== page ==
Late last year, I wrote on the controversial executive actions on immigration that President Obama announced in November. As I noted then, those executive actions include several initiatives that will make it easier for employers to hire and retain highly skilled foreign national workers.

One of these initiatives—finalizing new regulations to provide work authorization to the H-4 spouses of certain H-1B “specialty occupation” employees—has now been implemented. These new regulations become effective May 26, 2015 and will provide welcome relief to thousands of qualifying H-4 visa holders and their families. This, in turn, will benefit U.S. businesses that employ H-1B employees by providing an additional incentive for those employees to remain in the United States.

For the uninitiated—here are the players and current issues:

  • H-1B workers are foreign nationals working in the U.S. on a nonimmigrant specialty occupation visa. H-1B workers can apply for a green card to become a permanent resident while in H-1B status. However, they typically must leave their work in the U.S. after six years unless they (1) obtain a green card or (2) have had their H-1B status extended based on reaching certain milestones in the green card process.
  • H-4 spouses are foreign nationals married to H-1B workers and living in the U.S. They cannot currently work in the U.S. under any circumstances.

For a variety of reasons, H-1B workers are often unable to obtain their green cards—and must work in nonimmigrant status—for many years. The fact that the H-4 spouse cannot work and provide additional income sometimes forces the H-1B worker to give up the job in the U.S.

It appears that change is on the way. When the new regulations go into effect in late May, thousands of H-4 spouses will be able to apply for an Employment Authorization Document (EAD) that will authorize them to work while their spouse is in valid H-1B status.

Unfortunately, the new regulations will not apply to all H-4 spouses. For an H-4 spouse to qualify for work authorization, the H-1B employee must already have reached certain milestones in the green card process. Specifically, the H-1B worker must either (1) be the beneficiary of an already approved employment-based immigrant visa petition or (2) have been granted an H-1B extension because his or her immigrant visa petition or labor certification (PERM) application has been pending for at least 365 days. These specific conditions for H-4 work authorization essentially track the American Competitiveness in the Twenty-first Century Act of 2000 (AC21), which allows H-1B workers meeting those conditions to work beyond the normal H-1B six-year maximum. In other words, if an H-1B employee can use AC21 to stay in the U.S. while seeking a green card, the new regulations should also allow his or her H-4 spouse to obtain work authorization.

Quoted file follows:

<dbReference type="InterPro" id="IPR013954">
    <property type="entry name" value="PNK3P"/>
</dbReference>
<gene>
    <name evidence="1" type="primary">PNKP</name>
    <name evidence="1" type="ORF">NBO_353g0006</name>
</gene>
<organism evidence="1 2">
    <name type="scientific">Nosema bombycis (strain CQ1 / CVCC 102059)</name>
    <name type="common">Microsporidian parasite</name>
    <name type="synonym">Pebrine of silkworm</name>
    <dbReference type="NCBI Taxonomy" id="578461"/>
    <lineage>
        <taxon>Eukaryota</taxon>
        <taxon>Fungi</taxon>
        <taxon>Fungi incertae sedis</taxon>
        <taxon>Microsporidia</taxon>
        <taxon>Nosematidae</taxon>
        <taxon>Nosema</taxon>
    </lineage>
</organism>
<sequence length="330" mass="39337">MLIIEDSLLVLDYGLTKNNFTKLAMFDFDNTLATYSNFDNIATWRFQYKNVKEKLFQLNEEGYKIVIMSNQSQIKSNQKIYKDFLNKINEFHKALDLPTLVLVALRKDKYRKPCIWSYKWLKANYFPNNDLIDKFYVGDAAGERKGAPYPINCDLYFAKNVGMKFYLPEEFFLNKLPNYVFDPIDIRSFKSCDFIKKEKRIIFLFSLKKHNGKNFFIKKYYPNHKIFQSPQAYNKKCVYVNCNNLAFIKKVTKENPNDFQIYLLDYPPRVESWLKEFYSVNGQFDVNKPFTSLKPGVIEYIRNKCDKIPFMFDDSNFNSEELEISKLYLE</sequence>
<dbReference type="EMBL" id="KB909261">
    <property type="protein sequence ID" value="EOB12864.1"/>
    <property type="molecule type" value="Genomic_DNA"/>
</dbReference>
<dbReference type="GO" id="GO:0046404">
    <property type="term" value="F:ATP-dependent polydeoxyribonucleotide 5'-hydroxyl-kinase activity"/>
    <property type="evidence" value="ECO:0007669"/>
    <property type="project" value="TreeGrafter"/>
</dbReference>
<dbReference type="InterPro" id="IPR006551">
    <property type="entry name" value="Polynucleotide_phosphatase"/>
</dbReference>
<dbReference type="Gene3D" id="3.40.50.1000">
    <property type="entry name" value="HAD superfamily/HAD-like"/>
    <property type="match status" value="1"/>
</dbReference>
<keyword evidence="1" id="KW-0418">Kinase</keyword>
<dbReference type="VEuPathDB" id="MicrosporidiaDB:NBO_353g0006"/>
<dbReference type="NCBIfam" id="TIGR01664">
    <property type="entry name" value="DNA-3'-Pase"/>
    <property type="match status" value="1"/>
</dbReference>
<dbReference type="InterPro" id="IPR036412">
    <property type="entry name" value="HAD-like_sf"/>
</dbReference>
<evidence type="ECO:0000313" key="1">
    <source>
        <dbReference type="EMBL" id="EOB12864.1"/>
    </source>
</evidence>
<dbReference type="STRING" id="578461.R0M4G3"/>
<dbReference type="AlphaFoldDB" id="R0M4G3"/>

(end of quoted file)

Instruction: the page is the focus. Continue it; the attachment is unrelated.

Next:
The new regulations are expected to help thousands of foreign national workers. Because of the long waits for immigrant visas, particularly for Indian and Chinese nationals, it is estimated that over 170,000 H-4 spouses may be able to obtain work authorizations in the first year, with over 50,000 more being eligible annually in subsequent years.

This may not be the broad immigration reform that employers need, but it’s certainly a welcome development for those businesses that employ highly skilled H-1B foreign workers.